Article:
The chocolate spread relies on palm oil for its smooth texture and considerably long shelf life and a report by the European Food Safety Authority (EFSA) declared it to be more carcinogenic than any other oil, following similar claims by the WHO.
Several retailers in Italy, including the country’s biggest supermarket chain, Coop, have boycotted the spread as a precaution.
However, Ferrero has now launched televised campaign insisting they use palm oil in a way that is not dangerous and the spread would not be the same without refined palm oil.
They also insist that it is not a question of cost but quality.
“Making Nutella without palm oil would produce an inferior substitute for the real product, it would be a step backward,” Ferrero's purchasing manager Vincenzo Tapella told Reuters.
Substitute oils, derived for example from sunflowers or rapeseed, could be used but would increase the cost of making the product by as much as $22m (£18m), a calculation by Reuters found. Ferrero has not confirmed the figures.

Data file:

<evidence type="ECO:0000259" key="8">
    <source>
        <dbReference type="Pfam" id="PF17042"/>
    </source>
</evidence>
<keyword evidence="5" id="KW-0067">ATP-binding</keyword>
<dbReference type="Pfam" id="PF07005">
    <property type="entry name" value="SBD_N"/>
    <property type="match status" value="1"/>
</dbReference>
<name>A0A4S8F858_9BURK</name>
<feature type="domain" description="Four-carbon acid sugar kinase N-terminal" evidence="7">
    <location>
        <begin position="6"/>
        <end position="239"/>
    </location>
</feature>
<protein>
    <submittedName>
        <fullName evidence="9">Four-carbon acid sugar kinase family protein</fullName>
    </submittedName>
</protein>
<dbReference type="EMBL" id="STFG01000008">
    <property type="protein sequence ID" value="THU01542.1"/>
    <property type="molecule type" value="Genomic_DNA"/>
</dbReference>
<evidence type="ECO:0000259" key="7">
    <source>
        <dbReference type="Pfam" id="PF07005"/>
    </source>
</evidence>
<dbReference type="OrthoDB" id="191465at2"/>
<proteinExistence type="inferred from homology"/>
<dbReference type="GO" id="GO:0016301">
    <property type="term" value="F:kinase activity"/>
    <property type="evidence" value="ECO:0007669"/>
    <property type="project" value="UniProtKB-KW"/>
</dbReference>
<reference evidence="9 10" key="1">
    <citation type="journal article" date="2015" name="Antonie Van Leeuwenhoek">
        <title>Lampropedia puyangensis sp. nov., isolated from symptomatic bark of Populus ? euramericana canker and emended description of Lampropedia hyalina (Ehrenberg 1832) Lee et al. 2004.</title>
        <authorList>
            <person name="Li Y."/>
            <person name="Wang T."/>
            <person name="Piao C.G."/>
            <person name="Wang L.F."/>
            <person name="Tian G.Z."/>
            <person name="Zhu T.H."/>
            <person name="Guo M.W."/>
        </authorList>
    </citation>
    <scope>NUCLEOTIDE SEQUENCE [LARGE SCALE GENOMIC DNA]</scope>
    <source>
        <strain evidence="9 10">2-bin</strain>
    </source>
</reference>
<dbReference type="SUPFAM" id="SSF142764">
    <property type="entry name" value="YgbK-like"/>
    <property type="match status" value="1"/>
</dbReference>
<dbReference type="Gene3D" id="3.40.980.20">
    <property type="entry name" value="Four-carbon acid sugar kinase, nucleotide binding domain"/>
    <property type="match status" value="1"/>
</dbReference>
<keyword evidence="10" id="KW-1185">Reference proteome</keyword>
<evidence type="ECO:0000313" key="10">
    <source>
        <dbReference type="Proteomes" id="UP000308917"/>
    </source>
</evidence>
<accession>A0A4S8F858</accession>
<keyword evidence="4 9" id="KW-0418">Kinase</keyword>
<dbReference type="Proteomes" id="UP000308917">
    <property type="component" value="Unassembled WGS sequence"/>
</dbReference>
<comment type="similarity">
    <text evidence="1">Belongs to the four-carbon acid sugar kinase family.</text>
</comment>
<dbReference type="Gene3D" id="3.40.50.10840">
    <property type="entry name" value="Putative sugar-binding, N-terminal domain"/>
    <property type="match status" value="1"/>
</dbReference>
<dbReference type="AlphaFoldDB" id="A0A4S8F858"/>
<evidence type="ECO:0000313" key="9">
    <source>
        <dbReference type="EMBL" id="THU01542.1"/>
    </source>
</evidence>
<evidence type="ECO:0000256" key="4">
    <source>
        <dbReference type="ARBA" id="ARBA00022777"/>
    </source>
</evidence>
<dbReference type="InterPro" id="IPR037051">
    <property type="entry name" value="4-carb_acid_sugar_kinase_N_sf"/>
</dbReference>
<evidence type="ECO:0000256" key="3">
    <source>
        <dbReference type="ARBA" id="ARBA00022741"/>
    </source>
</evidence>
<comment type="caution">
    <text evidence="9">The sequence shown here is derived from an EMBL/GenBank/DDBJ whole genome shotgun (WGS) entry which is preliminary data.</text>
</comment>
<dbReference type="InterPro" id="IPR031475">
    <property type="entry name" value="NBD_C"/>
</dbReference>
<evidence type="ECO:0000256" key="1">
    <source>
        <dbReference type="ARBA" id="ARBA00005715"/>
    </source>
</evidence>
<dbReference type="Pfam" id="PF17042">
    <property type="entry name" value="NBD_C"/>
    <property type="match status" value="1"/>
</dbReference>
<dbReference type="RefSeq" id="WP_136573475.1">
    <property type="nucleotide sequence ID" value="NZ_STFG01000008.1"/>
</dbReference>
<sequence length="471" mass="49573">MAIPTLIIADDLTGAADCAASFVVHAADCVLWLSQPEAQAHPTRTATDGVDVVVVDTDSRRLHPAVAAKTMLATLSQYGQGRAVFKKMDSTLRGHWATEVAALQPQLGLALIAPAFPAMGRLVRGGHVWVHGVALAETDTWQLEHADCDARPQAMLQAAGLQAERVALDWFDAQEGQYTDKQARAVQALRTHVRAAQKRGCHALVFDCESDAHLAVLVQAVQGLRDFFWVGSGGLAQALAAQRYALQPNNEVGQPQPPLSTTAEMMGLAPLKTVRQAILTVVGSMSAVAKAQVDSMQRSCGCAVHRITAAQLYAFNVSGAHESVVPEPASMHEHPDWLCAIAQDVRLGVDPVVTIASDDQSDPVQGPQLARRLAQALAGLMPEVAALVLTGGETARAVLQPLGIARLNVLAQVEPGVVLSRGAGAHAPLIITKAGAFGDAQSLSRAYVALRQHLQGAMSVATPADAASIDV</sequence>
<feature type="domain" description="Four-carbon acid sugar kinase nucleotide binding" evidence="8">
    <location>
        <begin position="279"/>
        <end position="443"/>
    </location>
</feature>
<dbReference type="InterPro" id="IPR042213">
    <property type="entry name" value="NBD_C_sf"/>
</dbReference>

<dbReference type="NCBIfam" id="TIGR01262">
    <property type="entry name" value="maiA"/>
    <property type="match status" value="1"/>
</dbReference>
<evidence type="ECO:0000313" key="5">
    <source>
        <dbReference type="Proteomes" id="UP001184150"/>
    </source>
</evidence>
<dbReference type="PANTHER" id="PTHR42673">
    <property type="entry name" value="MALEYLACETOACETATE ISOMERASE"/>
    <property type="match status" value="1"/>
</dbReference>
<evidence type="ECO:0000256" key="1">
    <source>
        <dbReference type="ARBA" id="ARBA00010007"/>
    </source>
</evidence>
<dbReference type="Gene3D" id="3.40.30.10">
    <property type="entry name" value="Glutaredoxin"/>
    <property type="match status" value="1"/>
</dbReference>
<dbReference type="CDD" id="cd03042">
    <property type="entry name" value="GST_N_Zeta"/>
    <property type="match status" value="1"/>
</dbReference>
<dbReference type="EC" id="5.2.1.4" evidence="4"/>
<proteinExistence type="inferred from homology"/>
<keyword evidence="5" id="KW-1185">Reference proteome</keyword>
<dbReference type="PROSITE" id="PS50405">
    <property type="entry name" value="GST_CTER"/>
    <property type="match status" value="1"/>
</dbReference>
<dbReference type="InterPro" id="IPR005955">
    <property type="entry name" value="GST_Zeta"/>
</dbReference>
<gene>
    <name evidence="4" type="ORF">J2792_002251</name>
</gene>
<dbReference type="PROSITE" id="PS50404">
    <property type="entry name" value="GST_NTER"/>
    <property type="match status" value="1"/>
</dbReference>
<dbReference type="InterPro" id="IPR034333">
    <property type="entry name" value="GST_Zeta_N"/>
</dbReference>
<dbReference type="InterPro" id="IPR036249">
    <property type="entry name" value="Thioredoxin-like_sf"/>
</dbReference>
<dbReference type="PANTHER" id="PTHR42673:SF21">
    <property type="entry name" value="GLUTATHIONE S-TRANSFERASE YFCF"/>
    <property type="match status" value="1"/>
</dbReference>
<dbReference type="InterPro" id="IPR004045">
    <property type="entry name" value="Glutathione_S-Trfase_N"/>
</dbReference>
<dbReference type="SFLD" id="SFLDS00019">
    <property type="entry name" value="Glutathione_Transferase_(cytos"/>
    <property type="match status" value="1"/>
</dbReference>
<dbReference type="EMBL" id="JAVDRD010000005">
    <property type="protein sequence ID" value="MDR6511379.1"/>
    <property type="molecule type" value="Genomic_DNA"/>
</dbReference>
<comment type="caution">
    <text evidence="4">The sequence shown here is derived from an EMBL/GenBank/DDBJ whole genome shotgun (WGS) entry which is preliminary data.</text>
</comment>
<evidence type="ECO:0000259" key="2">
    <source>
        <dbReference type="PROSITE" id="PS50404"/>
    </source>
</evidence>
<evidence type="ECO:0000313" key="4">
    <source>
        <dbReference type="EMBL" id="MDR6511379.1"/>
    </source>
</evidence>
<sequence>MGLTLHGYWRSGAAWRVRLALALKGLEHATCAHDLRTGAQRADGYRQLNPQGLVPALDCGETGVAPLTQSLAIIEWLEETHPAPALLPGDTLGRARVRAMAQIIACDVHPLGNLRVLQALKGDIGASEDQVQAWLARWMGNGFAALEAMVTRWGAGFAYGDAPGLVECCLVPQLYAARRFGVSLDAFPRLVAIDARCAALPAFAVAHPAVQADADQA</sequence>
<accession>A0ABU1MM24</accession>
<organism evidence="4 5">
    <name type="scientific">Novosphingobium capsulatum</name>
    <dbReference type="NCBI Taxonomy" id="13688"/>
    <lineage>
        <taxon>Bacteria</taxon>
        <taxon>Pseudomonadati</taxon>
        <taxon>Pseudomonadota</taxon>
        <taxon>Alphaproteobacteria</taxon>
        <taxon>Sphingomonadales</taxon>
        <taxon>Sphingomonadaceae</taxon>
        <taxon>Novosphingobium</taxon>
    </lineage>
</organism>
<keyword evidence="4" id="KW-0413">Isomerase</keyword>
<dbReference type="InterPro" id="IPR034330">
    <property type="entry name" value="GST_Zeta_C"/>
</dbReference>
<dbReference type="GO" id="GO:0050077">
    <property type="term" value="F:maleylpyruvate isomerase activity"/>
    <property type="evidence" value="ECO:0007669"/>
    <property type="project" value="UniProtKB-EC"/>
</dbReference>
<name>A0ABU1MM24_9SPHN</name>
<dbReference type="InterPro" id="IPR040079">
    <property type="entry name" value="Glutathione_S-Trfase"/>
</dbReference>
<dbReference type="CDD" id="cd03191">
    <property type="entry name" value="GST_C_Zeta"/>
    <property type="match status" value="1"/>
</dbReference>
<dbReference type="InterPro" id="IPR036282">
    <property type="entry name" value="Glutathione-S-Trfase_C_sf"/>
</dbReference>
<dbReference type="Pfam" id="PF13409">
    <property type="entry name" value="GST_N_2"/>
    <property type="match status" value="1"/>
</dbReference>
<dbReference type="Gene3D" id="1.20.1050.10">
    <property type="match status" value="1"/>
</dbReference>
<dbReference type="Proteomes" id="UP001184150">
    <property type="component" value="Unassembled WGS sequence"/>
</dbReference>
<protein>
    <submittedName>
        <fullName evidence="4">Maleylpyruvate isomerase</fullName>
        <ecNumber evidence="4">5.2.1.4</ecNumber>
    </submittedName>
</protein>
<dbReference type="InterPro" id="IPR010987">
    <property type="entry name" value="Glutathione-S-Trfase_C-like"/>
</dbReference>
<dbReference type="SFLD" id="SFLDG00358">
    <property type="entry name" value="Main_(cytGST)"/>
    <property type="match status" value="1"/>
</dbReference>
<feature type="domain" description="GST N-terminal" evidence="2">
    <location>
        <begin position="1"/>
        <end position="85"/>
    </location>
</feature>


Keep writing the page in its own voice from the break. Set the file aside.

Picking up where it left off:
The cancer fears centre on a compounds known as glycidyl fatty acid esters (GE), which are produced in palm oil when it is heated above 200 degrees celsius, as it is in the processing of for many foods.
Dr Helle Knutsen, chair of Contam, the EFSA panel that investigated palm oil, said in May: “There is sufficient evidence that glycidol is genotoxic and carcinogenic, therefore the Contam panel did not set a safe level for GE.”
However, Ferrero has told Reuters that it uses an industrial process that combines a temperature of just below 200C and extremely low pressure to minimize contaminants this had allowed it to bring GE levels so low that scientific instruments find it hard to trace the chemical.